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Inland Empire Chapter of CAMFT


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  August 2016

  The Professional Exchange - IE-CAMFT Newsletter

August 26, 2016 Featured Seminar

Night Journeys: A Therapeutic Approach to Our Client’s Dreams

Lynn Flewelling, MFTI

Psychiatrist Carl Jung wrote: “A dream that is not understood is a mere occurrence; understood, it becomes a living experience.” In the didactic portion of the workshop, Lynn Flewelling will outline what depth psychology is; give a brief overview of the history of 20th century Western dream work; and present three methods for working with dreams, drawing from the work of Sigmund Freud, Jung, and Stephen Aizenstat, Ph.D., creator of the Dream Tending method, which approaches dreams as living manifestations of the dreamer’s psyche. In the experiential portion, Ms. Flewelling will demonstrate the dream tending method with a volunteer, then workshop participants will divide into dyads and tend each other’s dreams under the guidance of the instructor. Sufficient time will be given so that both dyad partners can personally experience this method. Finally, participants will create art inspired by their own dream work experience.

Important: Please write down one of your recent dreams and bring it for the dyad work. Practicing with our own material is crucial for doing dream work with others. As Jung observed, we can only take our patients as far as we have been ourselves.

Please bring drawing paper and whatever you like to draw with, so long as there are colors. Crayons are great!

Learning Objectives:

1. Develop a basic understanding what the umbrella term Depth Psychology includes.

2. Understand the history of Western therapeutic dream work.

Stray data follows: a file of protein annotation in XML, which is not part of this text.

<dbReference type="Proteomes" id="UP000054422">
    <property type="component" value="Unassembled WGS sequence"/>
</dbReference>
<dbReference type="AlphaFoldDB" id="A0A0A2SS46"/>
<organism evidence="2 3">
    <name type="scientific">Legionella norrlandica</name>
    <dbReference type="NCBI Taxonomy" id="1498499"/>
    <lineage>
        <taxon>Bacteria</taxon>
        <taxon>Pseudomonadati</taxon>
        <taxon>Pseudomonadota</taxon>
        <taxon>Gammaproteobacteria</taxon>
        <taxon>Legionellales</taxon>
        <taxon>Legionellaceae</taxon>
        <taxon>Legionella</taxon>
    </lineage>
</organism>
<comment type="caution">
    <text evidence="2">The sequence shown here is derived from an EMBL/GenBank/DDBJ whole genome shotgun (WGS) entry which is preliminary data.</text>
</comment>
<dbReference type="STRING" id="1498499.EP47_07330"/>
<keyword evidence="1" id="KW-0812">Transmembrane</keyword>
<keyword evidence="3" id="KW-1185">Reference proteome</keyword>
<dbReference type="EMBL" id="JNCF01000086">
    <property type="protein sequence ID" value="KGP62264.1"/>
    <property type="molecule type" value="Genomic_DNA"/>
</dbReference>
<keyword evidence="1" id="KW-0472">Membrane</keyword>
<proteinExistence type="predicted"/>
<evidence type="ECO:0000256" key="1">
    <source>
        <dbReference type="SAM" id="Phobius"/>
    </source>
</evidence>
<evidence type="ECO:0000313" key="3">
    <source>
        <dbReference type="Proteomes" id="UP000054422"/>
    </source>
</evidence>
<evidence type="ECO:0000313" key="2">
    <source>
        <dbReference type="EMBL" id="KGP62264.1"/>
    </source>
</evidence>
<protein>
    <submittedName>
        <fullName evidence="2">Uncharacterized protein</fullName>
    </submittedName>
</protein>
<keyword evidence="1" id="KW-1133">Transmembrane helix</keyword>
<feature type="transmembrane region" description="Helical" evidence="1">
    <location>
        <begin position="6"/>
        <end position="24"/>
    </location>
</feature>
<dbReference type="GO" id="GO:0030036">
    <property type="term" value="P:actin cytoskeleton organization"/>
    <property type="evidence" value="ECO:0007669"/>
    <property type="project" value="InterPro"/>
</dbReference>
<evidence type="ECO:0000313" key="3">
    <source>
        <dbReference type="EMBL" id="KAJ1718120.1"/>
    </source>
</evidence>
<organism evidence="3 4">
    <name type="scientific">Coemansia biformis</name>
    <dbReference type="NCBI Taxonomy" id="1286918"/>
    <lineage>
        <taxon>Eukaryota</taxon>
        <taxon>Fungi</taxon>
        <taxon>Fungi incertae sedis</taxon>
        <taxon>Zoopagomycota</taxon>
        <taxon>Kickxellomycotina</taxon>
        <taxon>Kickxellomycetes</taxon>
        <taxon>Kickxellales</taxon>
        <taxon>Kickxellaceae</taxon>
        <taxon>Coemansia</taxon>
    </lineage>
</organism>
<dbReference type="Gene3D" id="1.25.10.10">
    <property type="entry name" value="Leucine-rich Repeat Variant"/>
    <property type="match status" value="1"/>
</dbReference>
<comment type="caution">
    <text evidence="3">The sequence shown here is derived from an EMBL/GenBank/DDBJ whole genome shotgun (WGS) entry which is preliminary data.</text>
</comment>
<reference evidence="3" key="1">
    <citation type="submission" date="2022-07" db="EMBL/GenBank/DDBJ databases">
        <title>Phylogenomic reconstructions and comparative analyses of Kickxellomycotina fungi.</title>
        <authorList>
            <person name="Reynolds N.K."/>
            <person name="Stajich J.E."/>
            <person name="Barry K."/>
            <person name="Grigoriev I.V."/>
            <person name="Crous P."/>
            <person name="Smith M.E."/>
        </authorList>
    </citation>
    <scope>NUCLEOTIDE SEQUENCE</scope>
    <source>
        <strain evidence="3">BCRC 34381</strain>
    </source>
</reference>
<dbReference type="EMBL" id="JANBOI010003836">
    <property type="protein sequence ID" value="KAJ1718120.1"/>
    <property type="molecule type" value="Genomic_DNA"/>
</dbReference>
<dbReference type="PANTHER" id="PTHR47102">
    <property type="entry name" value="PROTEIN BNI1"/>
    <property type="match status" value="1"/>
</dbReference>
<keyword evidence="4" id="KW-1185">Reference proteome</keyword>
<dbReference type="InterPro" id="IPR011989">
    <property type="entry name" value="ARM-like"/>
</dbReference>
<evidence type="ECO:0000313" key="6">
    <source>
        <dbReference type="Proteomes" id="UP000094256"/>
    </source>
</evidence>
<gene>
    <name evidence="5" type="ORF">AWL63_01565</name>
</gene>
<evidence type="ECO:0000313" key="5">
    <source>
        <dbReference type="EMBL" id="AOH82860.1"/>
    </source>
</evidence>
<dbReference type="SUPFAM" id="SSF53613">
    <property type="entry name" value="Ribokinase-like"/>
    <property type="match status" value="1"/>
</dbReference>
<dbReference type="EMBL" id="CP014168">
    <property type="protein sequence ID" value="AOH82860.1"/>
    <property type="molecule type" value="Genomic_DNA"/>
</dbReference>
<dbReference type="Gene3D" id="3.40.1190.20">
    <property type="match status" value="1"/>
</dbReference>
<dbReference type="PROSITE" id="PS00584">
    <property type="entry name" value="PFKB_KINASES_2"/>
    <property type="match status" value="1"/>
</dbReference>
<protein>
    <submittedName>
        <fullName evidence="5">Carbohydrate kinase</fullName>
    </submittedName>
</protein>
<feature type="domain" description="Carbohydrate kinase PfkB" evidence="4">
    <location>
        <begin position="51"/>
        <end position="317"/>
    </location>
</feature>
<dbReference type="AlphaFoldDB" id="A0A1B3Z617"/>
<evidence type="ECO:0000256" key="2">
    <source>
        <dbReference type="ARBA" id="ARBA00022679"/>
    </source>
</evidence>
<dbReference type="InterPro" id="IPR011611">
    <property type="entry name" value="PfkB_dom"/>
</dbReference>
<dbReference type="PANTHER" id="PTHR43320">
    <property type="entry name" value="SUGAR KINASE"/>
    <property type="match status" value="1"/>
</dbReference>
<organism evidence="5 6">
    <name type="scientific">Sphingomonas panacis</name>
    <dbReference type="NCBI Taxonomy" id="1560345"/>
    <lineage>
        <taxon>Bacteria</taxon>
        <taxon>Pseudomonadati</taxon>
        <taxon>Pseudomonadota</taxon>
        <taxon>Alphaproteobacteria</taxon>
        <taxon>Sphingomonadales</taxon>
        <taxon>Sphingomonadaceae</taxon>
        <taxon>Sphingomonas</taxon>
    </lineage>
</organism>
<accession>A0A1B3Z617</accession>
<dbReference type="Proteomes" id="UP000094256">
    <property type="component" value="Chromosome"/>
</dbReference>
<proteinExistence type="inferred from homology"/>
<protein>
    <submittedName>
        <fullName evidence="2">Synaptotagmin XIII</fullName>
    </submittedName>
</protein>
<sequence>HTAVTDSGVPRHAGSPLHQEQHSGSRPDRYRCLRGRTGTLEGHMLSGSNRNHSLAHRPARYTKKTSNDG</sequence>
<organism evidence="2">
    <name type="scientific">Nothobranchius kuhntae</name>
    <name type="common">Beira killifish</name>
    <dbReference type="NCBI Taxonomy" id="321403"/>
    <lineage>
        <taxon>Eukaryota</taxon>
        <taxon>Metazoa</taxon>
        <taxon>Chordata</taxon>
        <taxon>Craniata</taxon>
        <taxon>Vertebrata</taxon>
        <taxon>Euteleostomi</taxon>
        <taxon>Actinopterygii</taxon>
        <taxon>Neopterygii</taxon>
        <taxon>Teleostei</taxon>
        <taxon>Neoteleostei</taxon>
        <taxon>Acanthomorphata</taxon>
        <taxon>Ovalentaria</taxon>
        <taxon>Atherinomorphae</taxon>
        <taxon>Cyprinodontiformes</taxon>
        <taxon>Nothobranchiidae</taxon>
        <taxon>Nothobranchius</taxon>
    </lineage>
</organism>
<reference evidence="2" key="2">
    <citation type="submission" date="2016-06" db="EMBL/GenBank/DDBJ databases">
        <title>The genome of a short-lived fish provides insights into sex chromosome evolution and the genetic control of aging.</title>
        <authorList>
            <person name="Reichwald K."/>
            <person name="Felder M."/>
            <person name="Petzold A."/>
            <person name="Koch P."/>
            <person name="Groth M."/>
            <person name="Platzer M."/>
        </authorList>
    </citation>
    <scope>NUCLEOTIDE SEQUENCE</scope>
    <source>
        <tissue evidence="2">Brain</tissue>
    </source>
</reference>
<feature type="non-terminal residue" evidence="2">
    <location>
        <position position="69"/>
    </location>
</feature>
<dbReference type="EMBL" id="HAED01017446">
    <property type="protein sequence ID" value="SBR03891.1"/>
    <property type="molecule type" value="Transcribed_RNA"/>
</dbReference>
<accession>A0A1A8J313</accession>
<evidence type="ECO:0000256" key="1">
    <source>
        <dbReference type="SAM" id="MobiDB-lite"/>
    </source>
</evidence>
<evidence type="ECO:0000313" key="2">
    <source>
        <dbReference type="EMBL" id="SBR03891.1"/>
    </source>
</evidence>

3. Have a schematic model encompassing the conscious and unconscious and how they connect.

4. Understand the difference between popular “dream interpretation” and therapeutic dream work and be able to explain it to clients.

5. Learn a methodology with which to work with both a client’s dreams and their own, including providing a safe container in which to do the work.

6. Understand that doing dream work with clients requires ongoing learning and practice with the therapist’s own dream material.


Lynn Flewelling is a Marriage and Family Therapist Registered Intern (#86877) supervised by Sheralyn L. Shockey-Pope, LMFT, as well as an internationally published author. She was working with dreams in both her writing and her life long before she took a Dream Tending class with Dr. Stephen Aizenstat at Pacifica Graduate Institute, in Carpinteria, CA. Inspired by both psychologically-based dream work and PGI’s foundation in Depth Psychology, she enrolled the following autumn and graduated in 2015 with a Master of Arts in Counseling Psychology with Emphasis in Depth Psychology.

Ms. Flewelling is a therapist at Central Counseling Services in Riverside, CA, where she uses her training to work with individuals, children and teens, couples, and families, including the LGBTQIA community. She is a member of CAMFT, the American Association of Play Therapists, and the World Professional Association for Transgender Health (WPATH). She also teaches creativity workshops based on Julia Cameron’s book, the Artist’s Way.


Inland Empire Chapter of CAMFT is a CAMFT Approved CEU Provider Agency  Provider # 62278

CEU Hours: This course meets the qualifications for 2 hours of continuing education credit for LMFTs, LCSWs, LPCCs, and LEPs as required by the California Board of Behavioral Sciences

Certificates: Completion certificates will be awarded at the conclusion of the training and upon participant’s submission of his or her completed evaluation.

Refund Policy:  If a participant is unable to attend and notifies IE-CAMFT 24 hours in advance of the training, full reimbursement will be sent within ten (10) working days.